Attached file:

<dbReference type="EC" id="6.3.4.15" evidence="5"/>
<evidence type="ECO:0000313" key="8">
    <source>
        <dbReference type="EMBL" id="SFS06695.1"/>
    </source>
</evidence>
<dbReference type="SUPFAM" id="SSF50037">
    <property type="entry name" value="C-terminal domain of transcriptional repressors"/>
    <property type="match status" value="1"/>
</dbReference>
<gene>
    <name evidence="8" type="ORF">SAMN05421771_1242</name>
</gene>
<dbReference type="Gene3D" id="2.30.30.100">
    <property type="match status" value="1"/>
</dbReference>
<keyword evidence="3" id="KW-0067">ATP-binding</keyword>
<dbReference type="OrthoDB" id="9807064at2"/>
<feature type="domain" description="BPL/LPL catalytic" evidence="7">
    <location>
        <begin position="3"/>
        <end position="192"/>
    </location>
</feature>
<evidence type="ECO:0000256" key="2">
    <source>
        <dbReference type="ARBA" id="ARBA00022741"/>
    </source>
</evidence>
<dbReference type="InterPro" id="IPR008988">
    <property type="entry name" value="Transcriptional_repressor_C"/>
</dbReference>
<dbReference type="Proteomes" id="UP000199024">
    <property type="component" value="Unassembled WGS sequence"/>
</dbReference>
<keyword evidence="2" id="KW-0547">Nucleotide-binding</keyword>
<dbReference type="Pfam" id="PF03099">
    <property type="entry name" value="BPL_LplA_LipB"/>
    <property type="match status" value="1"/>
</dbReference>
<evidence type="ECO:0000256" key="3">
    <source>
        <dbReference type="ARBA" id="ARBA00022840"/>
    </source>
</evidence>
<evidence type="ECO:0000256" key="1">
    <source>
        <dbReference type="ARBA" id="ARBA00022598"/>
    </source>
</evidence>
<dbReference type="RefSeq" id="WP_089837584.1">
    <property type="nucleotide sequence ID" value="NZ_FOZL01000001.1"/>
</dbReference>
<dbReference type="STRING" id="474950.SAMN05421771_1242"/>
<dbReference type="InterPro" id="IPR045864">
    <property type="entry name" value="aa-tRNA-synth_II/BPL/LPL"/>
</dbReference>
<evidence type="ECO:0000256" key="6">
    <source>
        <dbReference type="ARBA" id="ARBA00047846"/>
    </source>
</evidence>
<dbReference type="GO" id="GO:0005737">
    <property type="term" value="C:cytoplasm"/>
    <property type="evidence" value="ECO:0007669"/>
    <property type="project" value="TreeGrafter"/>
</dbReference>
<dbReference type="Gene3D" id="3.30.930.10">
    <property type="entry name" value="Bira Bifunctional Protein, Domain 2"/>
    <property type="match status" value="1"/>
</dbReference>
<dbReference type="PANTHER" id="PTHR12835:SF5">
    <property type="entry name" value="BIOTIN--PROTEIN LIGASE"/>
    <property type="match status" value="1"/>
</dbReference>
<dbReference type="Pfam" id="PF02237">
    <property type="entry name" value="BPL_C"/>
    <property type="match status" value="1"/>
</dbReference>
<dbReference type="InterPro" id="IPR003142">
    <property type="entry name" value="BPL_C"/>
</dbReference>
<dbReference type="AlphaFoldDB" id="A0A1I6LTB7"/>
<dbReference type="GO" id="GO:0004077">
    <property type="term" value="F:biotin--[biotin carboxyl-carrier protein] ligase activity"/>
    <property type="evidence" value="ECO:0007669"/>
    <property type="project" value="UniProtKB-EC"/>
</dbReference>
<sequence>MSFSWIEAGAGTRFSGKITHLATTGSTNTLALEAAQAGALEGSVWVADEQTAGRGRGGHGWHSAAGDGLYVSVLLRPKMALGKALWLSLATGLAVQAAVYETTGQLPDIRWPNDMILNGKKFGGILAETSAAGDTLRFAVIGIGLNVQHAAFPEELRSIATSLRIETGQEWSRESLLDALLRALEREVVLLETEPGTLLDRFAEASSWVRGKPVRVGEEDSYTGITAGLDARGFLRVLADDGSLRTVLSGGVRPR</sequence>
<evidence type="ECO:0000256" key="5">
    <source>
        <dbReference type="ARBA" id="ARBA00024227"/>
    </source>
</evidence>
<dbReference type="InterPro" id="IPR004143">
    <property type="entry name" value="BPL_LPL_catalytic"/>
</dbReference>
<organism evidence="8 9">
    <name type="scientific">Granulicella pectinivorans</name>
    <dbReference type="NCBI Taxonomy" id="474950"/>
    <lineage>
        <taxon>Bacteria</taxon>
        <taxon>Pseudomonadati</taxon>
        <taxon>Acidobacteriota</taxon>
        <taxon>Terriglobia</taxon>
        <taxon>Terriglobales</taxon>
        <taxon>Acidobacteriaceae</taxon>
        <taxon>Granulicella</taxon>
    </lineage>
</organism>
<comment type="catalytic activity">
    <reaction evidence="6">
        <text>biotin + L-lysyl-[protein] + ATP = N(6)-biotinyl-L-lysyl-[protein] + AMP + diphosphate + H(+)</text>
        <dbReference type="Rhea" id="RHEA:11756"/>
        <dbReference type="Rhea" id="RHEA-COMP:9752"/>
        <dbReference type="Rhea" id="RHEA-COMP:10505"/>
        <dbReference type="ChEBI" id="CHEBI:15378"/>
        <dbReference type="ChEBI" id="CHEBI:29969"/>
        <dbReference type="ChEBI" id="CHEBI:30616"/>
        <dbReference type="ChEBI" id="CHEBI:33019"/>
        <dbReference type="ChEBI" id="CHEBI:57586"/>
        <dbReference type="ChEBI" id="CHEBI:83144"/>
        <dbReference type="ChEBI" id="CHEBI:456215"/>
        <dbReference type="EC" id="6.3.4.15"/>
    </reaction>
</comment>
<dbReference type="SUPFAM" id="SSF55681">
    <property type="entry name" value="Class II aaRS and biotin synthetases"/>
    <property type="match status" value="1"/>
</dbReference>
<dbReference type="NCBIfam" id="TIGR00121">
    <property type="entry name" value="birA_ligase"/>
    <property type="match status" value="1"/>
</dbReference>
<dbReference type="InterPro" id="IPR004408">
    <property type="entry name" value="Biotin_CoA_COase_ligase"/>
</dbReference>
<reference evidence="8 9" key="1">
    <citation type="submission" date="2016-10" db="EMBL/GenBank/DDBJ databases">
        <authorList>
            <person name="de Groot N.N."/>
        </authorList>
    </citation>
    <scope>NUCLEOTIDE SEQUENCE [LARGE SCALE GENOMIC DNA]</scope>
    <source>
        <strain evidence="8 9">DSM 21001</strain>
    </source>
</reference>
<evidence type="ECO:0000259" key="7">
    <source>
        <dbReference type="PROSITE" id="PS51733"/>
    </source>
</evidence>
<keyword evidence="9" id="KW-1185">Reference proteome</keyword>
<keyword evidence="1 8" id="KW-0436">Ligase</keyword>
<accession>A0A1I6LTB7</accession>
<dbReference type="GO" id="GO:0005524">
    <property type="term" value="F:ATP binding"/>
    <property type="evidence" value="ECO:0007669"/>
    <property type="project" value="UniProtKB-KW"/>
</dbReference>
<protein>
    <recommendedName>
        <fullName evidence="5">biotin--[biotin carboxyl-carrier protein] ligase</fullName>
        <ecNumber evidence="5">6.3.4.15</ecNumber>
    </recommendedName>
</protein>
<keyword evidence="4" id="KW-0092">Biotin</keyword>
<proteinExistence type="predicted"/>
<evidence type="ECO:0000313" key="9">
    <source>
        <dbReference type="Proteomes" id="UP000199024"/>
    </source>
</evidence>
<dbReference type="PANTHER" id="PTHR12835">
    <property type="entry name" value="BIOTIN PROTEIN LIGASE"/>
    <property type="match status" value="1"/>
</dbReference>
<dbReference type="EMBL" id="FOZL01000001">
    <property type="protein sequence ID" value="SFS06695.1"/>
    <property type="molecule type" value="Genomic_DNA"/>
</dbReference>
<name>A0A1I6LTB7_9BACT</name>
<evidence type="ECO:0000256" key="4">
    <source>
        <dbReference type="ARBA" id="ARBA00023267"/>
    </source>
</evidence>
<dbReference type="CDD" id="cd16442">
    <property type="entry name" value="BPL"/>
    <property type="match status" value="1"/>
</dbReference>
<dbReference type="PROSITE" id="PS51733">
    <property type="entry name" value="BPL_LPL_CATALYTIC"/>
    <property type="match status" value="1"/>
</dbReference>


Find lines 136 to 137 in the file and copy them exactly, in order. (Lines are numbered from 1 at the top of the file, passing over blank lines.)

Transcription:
    <property type="entry name" value="Biotin_CoA_COase_ligase"/>
</dbReference>